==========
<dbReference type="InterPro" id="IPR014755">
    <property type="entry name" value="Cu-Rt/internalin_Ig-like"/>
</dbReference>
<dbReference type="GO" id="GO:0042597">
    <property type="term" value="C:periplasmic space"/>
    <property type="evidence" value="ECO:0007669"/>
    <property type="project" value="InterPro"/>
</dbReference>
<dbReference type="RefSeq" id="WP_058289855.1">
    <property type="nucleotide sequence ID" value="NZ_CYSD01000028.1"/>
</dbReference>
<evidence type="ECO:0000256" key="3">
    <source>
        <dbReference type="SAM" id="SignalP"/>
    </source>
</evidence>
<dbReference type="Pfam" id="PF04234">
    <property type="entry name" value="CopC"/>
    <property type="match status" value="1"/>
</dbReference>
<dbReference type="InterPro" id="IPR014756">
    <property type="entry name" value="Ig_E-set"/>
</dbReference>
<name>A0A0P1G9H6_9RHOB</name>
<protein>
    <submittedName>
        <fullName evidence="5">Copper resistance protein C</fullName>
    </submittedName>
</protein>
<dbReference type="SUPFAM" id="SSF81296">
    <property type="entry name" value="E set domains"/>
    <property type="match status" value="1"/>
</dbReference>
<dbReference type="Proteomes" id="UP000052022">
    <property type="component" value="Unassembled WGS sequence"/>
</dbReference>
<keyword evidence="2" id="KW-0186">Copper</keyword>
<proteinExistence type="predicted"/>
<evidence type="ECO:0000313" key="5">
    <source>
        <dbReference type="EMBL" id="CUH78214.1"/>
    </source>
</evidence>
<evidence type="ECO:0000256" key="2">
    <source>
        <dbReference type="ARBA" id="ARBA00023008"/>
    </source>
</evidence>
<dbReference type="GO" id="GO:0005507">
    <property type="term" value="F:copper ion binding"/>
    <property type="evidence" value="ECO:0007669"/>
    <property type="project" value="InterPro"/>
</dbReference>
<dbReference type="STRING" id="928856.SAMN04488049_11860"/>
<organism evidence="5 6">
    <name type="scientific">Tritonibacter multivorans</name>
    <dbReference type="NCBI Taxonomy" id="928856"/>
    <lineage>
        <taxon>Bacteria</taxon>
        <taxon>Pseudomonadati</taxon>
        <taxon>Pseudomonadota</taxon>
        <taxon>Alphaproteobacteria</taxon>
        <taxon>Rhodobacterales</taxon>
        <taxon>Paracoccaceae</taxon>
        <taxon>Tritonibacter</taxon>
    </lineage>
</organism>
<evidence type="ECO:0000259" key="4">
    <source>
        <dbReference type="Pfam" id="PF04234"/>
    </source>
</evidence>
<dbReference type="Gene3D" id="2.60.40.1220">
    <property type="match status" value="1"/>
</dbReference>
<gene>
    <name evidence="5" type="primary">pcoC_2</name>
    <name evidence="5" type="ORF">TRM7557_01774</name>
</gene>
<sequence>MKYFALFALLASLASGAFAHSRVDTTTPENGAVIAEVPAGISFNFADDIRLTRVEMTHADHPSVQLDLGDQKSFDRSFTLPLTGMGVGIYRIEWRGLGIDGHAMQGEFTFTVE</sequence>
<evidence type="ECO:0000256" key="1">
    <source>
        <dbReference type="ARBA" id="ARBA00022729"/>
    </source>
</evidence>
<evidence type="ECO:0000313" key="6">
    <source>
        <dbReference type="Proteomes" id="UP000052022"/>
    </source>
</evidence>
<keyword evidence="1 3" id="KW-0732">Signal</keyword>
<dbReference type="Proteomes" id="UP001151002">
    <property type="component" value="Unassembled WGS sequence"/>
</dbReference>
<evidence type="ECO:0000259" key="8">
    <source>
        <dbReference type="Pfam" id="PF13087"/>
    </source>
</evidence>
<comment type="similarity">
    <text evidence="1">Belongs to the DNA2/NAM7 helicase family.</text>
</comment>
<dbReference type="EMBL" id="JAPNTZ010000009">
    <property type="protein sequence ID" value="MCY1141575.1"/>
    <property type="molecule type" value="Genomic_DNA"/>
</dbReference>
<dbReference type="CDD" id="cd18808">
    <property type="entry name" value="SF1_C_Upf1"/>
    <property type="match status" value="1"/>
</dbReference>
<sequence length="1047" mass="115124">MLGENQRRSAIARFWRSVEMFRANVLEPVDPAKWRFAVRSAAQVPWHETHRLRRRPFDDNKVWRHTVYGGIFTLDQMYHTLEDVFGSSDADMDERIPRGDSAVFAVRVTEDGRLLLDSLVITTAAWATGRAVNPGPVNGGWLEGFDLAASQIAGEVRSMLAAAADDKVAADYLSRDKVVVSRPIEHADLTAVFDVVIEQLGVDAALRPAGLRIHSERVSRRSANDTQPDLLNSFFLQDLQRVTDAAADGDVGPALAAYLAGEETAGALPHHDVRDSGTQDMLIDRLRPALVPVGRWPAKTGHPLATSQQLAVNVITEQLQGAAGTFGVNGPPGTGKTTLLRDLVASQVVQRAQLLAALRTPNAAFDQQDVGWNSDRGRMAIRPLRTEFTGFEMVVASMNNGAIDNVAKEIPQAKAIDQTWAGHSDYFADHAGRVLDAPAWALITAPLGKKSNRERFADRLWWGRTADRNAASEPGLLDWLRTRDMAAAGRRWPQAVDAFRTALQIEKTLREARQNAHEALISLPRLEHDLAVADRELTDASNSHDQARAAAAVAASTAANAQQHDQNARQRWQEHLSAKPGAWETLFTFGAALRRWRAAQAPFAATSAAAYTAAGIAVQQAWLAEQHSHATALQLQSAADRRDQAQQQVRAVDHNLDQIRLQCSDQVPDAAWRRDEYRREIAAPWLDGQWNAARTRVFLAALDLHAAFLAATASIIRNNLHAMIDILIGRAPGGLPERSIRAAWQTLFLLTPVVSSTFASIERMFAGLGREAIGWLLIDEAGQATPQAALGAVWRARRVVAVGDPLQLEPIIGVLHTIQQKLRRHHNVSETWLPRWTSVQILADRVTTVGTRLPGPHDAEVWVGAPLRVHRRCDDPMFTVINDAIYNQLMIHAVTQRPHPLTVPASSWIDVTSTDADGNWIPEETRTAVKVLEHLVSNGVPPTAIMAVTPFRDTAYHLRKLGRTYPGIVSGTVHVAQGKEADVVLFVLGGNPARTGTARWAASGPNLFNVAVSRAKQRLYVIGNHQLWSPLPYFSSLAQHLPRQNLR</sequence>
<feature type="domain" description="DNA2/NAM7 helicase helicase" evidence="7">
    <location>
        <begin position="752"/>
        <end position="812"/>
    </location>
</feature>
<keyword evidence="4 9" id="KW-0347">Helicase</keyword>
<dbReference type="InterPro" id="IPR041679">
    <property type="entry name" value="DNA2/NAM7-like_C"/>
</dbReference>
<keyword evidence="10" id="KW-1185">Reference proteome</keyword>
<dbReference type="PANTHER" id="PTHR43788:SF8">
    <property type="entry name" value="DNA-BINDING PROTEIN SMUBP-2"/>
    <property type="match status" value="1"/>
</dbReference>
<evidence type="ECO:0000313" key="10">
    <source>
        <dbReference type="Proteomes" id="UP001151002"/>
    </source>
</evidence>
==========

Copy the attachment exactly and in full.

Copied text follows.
<dbReference type="InterPro" id="IPR014755">
    <property type="entry name" value="Cu-Rt/internalin_Ig-like"/>
</dbReference>
<dbReference type="GO" id="GO:0042597">
    <property type="term" value="C:periplasmic space"/>
    <property type="evidence" value="ECO:0007669"/>
    <property type="project" value="InterPro"/>
</dbReference>
<dbReference type="RefSeq" id="WP_058289855.1">
    <property type="nucleotide sequence ID" value="NZ_CYSD01000028.1"/>
</dbReference>
<evidence type="ECO:0000256" key="3">
    <source>
        <dbReference type="SAM" id="SignalP"/>
    </source>
</evidence>
<dbReference type="Pfam" id="PF04234">
    <property type="entry name" value="CopC"/>
    <property type="match status" value="1"/>
</dbReference>
<dbReference type="InterPro" id="IPR014756">
    <property type="entry name" value="Ig_E-set"/>
</dbReference>
<name>A0A0P1G9H6_9RHOB</name>
<protein>
    <submittedName>
        <fullName evidence="5">Copper resistance protein C</fullName>
    </submittedName>
</protein>
<dbReference type="SUPFAM" id="SSF81296">
    <property type="entry name" value="E set domains"/>
    <property type="match status" value="1"/>
</dbReference>
<dbReference type="Proteomes" id="UP000052022">
    <property type="component" value="Unassembled WGS sequence"/>
</dbReference>
<keyword evidence="2" id="KW-0186">Copper</keyword>
<proteinExistence type="predicted"/>
<evidence type="ECO:0000313" key="5">
    <source>
        <dbReference type="EMBL" id="CUH78214.1"/>
    </source>
</evidence>
<evidence type="ECO:0000256" key="2">
    <source>
        <dbReference type="ARBA" id="ARBA00023008"/>
    </source>
</evidence>
<dbReference type="GO" id="GO:0005507">
    <property type="term" value="F:copper ion binding"/>
    <property type="evidence" value="ECO:0007669"/>
    <property type="project" value="InterPro"/>
</dbReference>
<dbReference type="STRING" id="928856.SAMN04488049_11860"/>
<organism evidence="5 6">
    <name type="scientific">Tritonibacter multivorans</name>
    <dbReference type="NCBI Taxonomy" id="928856"/>
    <lineage>
        <taxon>Bacteria</taxon>
        <taxon>Pseudomonadati</taxon>
        <taxon>Pseudomonadota</taxon>
        <taxon>Alphaproteobacteria</taxon>
        <taxon>Rhodobacterales</taxon>
        <taxon>Paracoccaceae</taxon>
        <taxon>Tritonibacter</taxon>
    </lineage>
</organism>
<evidence type="ECO:0000259" key="4">
    <source>
        <dbReference type="Pfam" id="PF04234"/>
    </source>
</evidence>
<dbReference type="Gene3D" id="2.60.40.1220">
    <property type="match status" value="1"/>
</dbReference>
<gene>
    <name evidence="5" type="primary">pcoC_2</name>
    <name evidence="5" type="ORF">TRM7557_01774</name>
</gene>
<sequence>MKYFALFALLASLASGAFAHSRVDTTTPENGAVIAEVPAGISFNFADDIRLTRVEMTHADHPSVQLDLGDQKSFDRSFTLPLTGMGVGIYRIEWRGLGIDGHAMQGEFTFTVE</sequence>
<evidence type="ECO:0000256" key="1">
    <source>
        <dbReference type="ARBA" id="ARBA00022729"/>
    </source>
</evidence>
<evidence type="ECO:0000313" key="6">
    <source>
        <dbReference type="Proteomes" id="UP000052022"/>
    </source>
</evidence>
<keyword evidence="1 3" id="KW-0732">Signal</keyword>
<dbReference type="Proteomes" id="UP001151002">
    <property type="component" value="Unassembled WGS sequence"/>
</dbReference>
<evidence type="ECO:0000259" key="8">
    <source>
        <dbReference type="Pfam" id="PF13087"/>
    </source>
</evidence>
<comment type="similarity">
    <text evidence="1">Belongs to the DNA2/NAM7 helicase family.</text>
</comment>
<dbReference type="EMBL" id="JAPNTZ010000009">
    <property type="protein sequence ID" value="MCY1141575.1"/>
    <property type="molecule type" value="Genomic_DNA"/>
</dbReference>
<dbReference type="CDD" id="cd18808">
    <property type="entry name" value="SF1_C_Upf1"/>
    <property type="match status" value="1"/>
</dbReference>
<sequence length="1047" mass="115124">MLGENQRRSAIARFWRSVEMFRANVLEPVDPAKWRFAVRSAAQVPWHETHRLRRRPFDDNKVWRHTVYGGIFTLDQMYHTLEDVFGSSDADMDERIPRGDSAVFAVRVTEDGRLLLDSLVITTAAWATGRAVNPGPVNGGWLEGFDLAASQIAGEVRSMLAAAADDKVAADYLSRDKVVVSRPIEHADLTAVFDVVIEQLGVDAALRPAGLRIHSERVSRRSANDTQPDLLNSFFLQDLQRVTDAAADGDVGPALAAYLAGEETAGALPHHDVRDSGTQDMLIDRLRPALVPVGRWPAKTGHPLATSQQLAVNVITEQLQGAAGTFGVNGPPGTGKTTLLRDLVASQVVQRAQLLAALRTPNAAFDQQDVGWNSDRGRMAIRPLRTEFTGFEMVVASMNNGAIDNVAKEIPQAKAIDQTWAGHSDYFADHAGRVLDAPAWALITAPLGKKSNRERFADRLWWGRTADRNAASEPGLLDWLRTRDMAAAGRRWPQAVDAFRTALQIEKTLREARQNAHEALISLPRLEHDLAVADRELTDASNSHDQARAAAAVAASTAANAQQHDQNARQRWQEHLSAKPGAWETLFTFGAALRRWRAAQAPFAATSAAAYTAAGIAVQQAWLAEQHSHATALQLQSAADRRDQAQQQVRAVDHNLDQIRLQCSDQVPDAAWRRDEYRREIAAPWLDGQWNAARTRVFLAALDLHAAFLAATASIIRNNLHAMIDILIGRAPGGLPERSIRAAWQTLFLLTPVVSSTFASIERMFAGLGREAIGWLLIDEAGQATPQAALGAVWRARRVVAVGDPLQLEPIIGVLHTIQQKLRRHHNVSETWLPRWTSVQILADRVTTVGTRLPGPHDAEVWVGAPLRVHRRCDDPMFTVINDAIYNQLMIHAVTQRPHPLTVPASSWIDVTSTDADGNWIPEETRTAVKVLEHLVSNGVPPTAIMAVTPFRDTAYHLRKLGRTYPGIVSGTVHVAQGKEADVVLFVLGGNPARTGTARWAASGPNLFNVAVSRAKQRLYVIGNHQLWSPLPYFSSLAQHLPRQNLR</sequence>
<feature type="domain" description="DNA2/NAM7 helicase helicase" evidence="7">
    <location>
        <begin position="752"/>
        <end position="812"/>
    </location>
</feature>
<keyword evidence="4 9" id="KW-0347">Helicase</keyword>
<dbReference type="InterPro" id="IPR041679">
    <property type="entry name" value="DNA2/NAM7-like_C"/>
</dbReference>
<keyword evidence="10" id="KW-1185">Reference proteome</keyword>
<dbReference type="PANTHER" id="PTHR43788:SF8">
    <property type="entry name" value="DNA-BINDING PROTEIN SMUBP-2"/>
    <property type="match status" value="1"/>
</dbReference>
<evidence type="ECO:0000313" key="10">
    <source>
        <dbReference type="Proteomes" id="UP001151002"/>
    </source>
</evidence>